The freshman class has the strongest academic profile ever.
Published Oct. 4, 2007|Updated Oct. 9, 2007

There was a moment of silence for Rachel Futterman, the popular University of South Florida sophomore who died last Monday of bacterial meningitis.

An announcement that, in light of her death, students living in residence halls must show proof they've received the meningitis vaccination starting in January.

And applause for the nationally ranked football team, whose success has brought unprecedented attention to a campus already experiencing one of its most eventful years in recent history.

Since August, USF has been in the news for good reasons and for bad ones.

Two international students, Youssef Megahed and Ahmed Mohamed, were accused in August of carrying explosive materials across state lines and now face federal charges.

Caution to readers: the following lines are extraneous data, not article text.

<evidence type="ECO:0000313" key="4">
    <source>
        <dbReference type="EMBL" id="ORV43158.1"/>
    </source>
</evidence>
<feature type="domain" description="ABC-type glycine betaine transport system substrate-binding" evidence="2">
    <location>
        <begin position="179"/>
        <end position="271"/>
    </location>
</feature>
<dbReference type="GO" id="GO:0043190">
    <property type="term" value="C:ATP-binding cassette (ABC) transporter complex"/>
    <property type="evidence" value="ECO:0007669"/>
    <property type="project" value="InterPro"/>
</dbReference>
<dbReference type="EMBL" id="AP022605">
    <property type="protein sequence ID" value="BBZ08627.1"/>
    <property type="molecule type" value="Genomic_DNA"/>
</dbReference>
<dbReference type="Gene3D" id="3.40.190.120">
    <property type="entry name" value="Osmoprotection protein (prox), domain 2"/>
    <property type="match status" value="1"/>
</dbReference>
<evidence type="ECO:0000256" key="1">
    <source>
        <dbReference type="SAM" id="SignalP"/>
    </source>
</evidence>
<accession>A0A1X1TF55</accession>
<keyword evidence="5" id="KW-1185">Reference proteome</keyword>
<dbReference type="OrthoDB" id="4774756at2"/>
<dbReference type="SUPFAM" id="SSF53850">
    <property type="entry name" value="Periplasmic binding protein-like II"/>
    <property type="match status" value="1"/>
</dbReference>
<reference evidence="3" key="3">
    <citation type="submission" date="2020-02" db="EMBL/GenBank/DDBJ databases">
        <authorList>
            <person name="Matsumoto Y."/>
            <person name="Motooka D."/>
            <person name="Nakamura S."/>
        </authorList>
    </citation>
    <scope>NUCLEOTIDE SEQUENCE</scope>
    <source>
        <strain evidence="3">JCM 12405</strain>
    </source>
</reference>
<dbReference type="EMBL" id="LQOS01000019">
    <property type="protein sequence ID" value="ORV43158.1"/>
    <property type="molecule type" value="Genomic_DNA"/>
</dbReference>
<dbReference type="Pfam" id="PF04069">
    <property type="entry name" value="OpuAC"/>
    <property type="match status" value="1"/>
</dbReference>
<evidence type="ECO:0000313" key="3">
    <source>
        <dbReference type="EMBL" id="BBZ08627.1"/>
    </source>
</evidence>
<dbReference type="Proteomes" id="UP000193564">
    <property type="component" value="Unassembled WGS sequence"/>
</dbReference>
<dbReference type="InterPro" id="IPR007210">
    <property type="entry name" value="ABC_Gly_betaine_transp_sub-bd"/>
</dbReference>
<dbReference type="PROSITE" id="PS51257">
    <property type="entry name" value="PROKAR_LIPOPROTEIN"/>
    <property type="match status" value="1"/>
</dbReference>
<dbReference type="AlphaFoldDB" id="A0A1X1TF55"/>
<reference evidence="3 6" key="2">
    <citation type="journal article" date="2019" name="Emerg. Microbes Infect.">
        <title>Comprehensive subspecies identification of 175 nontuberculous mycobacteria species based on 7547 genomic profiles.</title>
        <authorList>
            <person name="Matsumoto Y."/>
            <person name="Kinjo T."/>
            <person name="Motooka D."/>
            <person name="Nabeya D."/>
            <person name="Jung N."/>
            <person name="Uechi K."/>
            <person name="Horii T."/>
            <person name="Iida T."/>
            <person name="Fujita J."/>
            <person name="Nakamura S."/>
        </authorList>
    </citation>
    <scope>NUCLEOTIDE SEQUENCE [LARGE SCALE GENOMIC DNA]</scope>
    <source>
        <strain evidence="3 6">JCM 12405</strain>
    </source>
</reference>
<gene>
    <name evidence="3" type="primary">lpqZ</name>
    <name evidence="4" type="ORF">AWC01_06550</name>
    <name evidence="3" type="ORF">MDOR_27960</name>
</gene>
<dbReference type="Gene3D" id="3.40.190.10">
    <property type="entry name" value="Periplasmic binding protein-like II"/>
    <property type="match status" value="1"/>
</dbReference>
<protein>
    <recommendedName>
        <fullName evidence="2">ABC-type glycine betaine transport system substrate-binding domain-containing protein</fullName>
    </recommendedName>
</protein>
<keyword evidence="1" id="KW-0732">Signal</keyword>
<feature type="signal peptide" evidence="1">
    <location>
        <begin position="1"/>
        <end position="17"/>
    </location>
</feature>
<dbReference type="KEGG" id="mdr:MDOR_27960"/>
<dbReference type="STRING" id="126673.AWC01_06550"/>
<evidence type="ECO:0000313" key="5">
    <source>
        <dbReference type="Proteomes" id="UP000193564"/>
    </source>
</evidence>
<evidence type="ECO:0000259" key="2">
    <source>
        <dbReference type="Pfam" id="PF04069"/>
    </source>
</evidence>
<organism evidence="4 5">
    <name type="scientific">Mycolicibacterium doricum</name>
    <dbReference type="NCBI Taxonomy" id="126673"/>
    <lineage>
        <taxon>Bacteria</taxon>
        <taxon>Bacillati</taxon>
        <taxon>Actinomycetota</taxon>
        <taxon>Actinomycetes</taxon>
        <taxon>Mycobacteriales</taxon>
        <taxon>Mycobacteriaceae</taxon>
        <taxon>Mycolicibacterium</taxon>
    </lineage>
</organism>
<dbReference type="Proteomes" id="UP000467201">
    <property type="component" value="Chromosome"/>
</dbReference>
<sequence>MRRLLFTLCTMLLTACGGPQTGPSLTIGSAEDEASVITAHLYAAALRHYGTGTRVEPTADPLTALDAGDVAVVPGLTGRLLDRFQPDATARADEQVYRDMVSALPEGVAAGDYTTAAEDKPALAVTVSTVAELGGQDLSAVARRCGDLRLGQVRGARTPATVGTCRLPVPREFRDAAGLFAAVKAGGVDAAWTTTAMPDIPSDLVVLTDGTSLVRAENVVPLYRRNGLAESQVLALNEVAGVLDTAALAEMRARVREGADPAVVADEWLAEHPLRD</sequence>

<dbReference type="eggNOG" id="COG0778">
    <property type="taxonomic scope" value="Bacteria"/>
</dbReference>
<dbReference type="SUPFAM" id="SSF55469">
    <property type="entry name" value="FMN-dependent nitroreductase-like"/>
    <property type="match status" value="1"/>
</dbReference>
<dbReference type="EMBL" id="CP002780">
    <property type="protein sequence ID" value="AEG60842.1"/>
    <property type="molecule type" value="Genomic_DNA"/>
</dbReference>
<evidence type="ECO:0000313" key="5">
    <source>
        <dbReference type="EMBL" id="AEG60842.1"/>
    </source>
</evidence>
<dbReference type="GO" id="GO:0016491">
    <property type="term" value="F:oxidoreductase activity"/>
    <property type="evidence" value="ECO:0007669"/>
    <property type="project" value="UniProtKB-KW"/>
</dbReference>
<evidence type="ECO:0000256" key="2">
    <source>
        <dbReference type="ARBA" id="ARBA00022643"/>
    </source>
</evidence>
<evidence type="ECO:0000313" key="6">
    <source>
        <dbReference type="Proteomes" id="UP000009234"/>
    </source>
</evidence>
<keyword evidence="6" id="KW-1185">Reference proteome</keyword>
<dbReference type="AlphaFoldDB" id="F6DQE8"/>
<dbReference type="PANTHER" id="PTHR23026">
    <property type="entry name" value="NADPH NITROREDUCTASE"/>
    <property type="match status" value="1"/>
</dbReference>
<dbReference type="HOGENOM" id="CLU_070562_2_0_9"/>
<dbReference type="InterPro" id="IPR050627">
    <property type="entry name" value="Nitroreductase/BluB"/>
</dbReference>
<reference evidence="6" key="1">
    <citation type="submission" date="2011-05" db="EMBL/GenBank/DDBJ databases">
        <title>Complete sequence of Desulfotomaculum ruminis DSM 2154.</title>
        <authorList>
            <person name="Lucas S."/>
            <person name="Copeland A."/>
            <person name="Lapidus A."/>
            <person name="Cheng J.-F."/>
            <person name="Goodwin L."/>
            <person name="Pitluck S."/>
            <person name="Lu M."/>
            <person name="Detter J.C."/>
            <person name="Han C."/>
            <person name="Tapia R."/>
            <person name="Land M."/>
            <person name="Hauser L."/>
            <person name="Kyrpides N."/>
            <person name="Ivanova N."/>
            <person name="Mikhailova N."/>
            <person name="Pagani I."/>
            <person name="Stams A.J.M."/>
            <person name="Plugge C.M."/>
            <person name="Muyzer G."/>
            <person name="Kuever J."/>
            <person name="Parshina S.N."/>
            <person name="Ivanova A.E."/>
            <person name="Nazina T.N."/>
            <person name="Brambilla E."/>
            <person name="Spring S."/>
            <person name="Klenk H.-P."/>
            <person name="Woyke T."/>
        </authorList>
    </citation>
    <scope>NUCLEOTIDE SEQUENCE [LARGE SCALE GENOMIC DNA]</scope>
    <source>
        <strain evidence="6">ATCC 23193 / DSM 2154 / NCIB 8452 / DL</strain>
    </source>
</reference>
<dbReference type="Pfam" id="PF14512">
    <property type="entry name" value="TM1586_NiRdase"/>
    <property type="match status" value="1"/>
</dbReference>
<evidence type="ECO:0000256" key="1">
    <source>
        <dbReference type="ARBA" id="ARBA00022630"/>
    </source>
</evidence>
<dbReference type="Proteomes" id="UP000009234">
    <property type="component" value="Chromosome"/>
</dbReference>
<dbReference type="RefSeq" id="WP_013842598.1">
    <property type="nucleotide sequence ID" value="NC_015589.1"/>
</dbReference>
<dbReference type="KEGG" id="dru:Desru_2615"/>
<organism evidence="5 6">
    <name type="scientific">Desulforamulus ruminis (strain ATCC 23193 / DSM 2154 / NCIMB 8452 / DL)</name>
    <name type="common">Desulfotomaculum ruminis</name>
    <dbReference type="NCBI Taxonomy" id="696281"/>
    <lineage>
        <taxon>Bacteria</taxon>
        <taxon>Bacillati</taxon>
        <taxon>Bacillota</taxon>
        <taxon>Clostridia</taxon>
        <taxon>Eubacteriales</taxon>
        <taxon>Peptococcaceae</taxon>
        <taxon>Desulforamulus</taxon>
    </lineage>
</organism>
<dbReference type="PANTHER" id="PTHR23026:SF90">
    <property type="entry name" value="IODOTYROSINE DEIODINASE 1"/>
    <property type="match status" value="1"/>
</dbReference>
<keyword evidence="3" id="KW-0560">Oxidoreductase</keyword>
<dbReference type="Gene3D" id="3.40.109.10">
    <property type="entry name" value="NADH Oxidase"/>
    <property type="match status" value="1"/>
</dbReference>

By late afternoon, during her annual fall address, USF president Judy Genshaft dwelled less on negatives and the past, and more on positives and the future.

She talked about plans for a new 1,500-bed dormitory with a dining hall and student fitness center.

She praised this year's freshman class, which has the strongest academic profile of any in the school's 51-year history. Almost 30 percent of new students were in the top 10 percent of their high school graduating class. Since 2001, the median SAT score has increased 100 points.

Freshman applications are up 40 percent over the last four years.

For the second consecutive year, USF exceeded the $300-million research funding mark. Genshaft gave a nod to a newly announced $169-million grant to study juvenile diabetes, the largest in USF history.

Still, she said, "we must do more to shape our research profile."

Rodney Thrash can be reached at (813) 269-5303 or